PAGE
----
Monday, March 21, 2016

Russia is growing frustrated by a lack of US coordination on Syrian cease fire, may act unilaterally.

The current military situation in Syria. Via Wikipedia.

Russia is growing frustrated by a lack of coordination with the United States over cease fire violations in the Syrian Civil War, and may unilaterally launch airstrikes. AP/CBS.  The airstrikes may begin as soon as next Tuesday if an agreement isn't reached. Russia has accused the United States of dithering when it comes to enforcement of cease fire violations, which Russia claims has killed 67 people in the Aleppo area. Though the cease fire has been largely successful, violations are relatively common, and both the Syrian regime and rebel groups have been accused of violating the truce. 

My Comment:
Trouble ahead for the truce? I'm not sure. From what I understand the US government disagrees with the Russian's assessments and think everything is fine. I don't see how that is possible. It seems to me that both sides in this conflict are regularly violating the truce. And the Russians are right, we aren't coordinating with them. 

And I still don't know why we can't just work with the Russians. I know we officially still support the rebels and want Assad to fall, (well I don't but the government does), but doesn't the cease fire mean that both sides in the conflict are working to end it? I mean peace talks are starting up and there could be a solution found. It seems like it would be rather easy to find away to agree with the Russians on the rules of engagement. Why not enforce the terms of the cease fire? 

As it stands right now, nobody is getting punished for violating the cease fire. I think that this has the potential to derail the entire peace process. After all, if rebel groups, or the Syrian government, can get away with attacking their enemies, there is little incentive to not do so. A horrific amount of blood has been spilled in Syria and a lot of people still want to settle scores before the fighting ends. Allowing that to happen could end the cease fire and start the fighting up again. 

That shouldn't happen as this cease fire is the best chance for peace. Simply allowing the rebels to break the cease fire isn't going to help things. Then you get into a tit-for-tat cycle of revenge that can spiral out of control. Sending in airstrikes might not be the best solution but it would at least make the rebels think twice about breaking the cease fire. I haven't heard of a better way to enforce the cease fire either.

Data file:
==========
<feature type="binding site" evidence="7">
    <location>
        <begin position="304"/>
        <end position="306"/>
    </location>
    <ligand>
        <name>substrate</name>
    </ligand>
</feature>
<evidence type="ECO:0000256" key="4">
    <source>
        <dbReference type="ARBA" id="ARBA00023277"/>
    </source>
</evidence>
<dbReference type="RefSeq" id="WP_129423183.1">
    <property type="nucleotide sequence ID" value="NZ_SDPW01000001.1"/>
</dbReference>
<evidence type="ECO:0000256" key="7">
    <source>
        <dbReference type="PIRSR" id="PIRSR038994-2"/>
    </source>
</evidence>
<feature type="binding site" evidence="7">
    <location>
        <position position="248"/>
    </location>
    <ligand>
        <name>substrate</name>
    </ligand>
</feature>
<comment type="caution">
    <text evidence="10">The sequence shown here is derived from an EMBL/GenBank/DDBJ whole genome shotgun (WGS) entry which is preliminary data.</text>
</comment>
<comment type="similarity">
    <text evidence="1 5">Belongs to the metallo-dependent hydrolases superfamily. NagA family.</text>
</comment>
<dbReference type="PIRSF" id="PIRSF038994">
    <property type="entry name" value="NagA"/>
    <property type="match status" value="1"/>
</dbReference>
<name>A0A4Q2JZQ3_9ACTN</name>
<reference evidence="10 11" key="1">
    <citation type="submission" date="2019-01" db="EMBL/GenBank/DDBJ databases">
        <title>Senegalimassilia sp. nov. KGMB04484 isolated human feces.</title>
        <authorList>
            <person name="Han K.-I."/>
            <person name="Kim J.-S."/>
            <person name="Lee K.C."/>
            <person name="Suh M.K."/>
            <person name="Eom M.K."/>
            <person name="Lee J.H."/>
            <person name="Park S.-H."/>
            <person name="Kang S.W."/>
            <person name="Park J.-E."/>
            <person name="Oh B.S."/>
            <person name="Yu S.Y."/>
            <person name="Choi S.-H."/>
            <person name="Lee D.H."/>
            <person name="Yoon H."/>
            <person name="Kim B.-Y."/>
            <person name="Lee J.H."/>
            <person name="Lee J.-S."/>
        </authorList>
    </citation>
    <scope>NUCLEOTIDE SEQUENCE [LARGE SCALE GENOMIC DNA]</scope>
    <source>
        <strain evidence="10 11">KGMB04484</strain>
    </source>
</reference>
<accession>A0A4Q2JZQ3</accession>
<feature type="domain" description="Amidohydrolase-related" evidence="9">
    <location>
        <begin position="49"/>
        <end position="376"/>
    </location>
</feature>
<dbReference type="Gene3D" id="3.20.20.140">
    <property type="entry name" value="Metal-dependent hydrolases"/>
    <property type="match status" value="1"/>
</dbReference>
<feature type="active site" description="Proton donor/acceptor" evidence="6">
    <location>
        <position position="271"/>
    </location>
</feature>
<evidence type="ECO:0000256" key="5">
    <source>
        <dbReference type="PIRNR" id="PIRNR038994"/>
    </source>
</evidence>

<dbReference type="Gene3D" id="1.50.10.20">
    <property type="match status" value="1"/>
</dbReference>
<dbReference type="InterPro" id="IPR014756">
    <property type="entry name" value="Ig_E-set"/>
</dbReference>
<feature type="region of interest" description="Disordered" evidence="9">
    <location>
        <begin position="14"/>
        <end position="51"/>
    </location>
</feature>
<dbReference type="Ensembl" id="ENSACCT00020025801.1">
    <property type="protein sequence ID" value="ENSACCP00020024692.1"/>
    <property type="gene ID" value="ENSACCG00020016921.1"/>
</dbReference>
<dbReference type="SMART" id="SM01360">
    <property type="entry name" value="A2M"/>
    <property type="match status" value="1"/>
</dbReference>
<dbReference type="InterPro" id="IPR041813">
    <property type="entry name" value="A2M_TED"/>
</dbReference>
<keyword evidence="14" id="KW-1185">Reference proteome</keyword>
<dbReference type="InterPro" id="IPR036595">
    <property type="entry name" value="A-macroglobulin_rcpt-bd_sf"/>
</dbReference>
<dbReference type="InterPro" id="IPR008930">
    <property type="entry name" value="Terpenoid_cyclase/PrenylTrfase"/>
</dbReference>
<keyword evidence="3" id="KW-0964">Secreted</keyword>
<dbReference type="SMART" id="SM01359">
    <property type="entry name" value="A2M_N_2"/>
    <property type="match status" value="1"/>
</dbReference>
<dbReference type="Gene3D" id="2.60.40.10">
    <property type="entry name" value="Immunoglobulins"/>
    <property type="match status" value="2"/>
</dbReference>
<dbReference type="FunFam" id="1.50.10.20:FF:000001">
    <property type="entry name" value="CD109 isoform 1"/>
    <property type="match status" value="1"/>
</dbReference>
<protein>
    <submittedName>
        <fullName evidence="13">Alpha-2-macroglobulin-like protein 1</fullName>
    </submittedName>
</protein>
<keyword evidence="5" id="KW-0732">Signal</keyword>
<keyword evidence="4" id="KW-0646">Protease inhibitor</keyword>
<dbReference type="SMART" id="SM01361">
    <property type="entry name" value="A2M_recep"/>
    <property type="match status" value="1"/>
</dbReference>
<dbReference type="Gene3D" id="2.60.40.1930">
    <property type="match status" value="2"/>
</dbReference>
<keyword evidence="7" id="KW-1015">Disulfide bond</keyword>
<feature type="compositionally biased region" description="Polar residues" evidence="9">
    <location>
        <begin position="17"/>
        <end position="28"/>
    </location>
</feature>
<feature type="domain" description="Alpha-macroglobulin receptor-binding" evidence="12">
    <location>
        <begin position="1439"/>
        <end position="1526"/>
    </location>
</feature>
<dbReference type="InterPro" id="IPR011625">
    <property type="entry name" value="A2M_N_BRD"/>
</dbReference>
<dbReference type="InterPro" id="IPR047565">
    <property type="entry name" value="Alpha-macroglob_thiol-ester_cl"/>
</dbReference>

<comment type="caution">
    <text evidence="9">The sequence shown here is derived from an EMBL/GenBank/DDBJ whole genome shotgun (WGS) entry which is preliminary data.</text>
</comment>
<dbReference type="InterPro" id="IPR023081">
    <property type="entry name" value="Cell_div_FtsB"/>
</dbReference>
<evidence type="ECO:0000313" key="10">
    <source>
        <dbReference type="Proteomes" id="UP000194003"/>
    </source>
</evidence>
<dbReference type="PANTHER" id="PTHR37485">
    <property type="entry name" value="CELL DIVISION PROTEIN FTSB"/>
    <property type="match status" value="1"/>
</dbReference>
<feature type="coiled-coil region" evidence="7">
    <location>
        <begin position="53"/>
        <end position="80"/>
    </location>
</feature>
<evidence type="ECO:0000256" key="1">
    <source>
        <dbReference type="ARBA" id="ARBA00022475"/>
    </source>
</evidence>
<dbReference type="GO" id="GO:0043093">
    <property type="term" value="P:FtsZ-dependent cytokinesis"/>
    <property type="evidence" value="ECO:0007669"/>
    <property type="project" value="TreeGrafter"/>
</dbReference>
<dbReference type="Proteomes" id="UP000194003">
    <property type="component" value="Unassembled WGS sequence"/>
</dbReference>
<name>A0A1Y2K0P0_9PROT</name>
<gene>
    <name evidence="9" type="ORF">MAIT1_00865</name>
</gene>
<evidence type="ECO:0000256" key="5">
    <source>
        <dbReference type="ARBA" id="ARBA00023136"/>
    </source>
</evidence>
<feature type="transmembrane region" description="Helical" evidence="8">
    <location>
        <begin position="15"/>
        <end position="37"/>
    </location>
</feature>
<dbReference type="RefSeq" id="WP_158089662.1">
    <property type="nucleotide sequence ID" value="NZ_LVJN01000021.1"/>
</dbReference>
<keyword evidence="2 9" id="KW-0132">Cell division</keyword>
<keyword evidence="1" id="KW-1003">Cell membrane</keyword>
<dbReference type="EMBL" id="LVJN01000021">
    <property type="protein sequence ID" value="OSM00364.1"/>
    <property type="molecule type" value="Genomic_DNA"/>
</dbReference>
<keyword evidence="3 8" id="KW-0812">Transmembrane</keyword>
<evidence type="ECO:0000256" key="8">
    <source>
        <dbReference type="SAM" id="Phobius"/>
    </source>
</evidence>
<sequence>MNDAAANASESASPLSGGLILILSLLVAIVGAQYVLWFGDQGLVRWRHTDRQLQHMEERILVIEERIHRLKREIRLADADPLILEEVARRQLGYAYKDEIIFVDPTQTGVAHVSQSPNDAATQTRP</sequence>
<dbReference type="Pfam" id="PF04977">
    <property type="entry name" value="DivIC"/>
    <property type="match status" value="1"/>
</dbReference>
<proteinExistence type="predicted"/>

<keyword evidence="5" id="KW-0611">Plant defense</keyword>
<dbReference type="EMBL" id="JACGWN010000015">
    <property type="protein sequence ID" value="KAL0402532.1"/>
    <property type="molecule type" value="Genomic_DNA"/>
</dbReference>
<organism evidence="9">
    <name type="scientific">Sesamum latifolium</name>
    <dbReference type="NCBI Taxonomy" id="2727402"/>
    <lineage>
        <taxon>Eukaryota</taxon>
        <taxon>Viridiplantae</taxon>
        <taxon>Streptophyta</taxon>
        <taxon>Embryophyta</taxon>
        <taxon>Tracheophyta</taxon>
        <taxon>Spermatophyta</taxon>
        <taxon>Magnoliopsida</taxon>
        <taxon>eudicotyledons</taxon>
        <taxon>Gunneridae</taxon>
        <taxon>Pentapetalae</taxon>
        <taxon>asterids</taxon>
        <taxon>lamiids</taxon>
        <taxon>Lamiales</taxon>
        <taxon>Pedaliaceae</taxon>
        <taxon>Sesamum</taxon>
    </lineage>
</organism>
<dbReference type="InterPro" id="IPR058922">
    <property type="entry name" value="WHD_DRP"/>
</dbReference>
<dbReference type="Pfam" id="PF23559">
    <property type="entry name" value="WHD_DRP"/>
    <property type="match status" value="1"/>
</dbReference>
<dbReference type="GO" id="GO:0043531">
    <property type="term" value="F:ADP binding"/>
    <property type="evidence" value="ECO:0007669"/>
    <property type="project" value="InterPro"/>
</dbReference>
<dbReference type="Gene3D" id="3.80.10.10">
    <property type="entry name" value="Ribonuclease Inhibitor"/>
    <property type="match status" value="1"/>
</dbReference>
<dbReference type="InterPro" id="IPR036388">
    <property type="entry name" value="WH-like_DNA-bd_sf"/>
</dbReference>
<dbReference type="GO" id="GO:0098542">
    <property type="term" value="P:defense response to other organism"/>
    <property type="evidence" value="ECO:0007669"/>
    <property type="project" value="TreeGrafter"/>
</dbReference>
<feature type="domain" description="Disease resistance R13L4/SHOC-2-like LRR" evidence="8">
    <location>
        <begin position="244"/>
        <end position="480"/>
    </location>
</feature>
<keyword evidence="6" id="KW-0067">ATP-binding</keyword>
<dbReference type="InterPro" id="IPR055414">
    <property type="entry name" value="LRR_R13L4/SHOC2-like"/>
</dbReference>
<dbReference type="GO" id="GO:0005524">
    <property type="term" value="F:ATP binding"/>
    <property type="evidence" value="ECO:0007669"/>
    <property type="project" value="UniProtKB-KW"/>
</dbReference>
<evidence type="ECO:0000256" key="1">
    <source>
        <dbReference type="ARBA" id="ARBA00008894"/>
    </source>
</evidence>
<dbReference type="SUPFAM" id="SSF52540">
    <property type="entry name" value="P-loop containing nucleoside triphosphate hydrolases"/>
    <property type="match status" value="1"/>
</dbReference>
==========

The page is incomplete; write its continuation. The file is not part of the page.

Of course we aren't sure which group of rebels are responsible for the breaks in the cease fire. It could be one of the non-ISIS, non-al-Qaeda Jihadist groups that is responsible. If that is the case, then we have no reason not to bomb them when they act up, since, as Jihadists, they deserve airstrikes anyways. It could also be the more mainstream Free Syrian Army units as well. They occasionally exhibit bad behavior as well. And we can't rule out regime forces violating the truce either. 

On the other it is very hard to tell a Jihadist rebel apart from the more mainline FSA units. Indeed, it's very hard to tell any of the rebel groups apart, even when you factor in groups like ISIS and al-Nusra which were not covered in the truce. My guess is that this is probably one of the major reasons why the United States is dragging their feet on this issue. They don't want to have the "wrong" rebels get bombed. I'm not super sympathetic to this argument because even the few "secular" rebels left in Syria are at the very least working with Jihadist and Islamist groups, even if they aren't themselves all that radical. 

Finally, I am amazed that this cease fire has lasted as long as it has. It stated on the 27th of last month and back then I thought it would last a week at best. Right now were are quickly approaching a full month of cease fire, which I think is very impressive. I will give credit to both the rebels and the regime for at least trying to make the cease fire work, even if there are a bunch of violations. 

What are the chances that the cease fire becomes permanent? I don't know. It just seems like there are too many factions with a stake in Syria for it to ever be truly peaceful. The Jihadist groups have their own agenda and won't stop fighting even if there is a major breakthrough. And there are a lot of countries, such as Turkey and Saudi Arabia, that have a large interest in continuing the war. But if there is any hope at all, this cease fire is probably it... 

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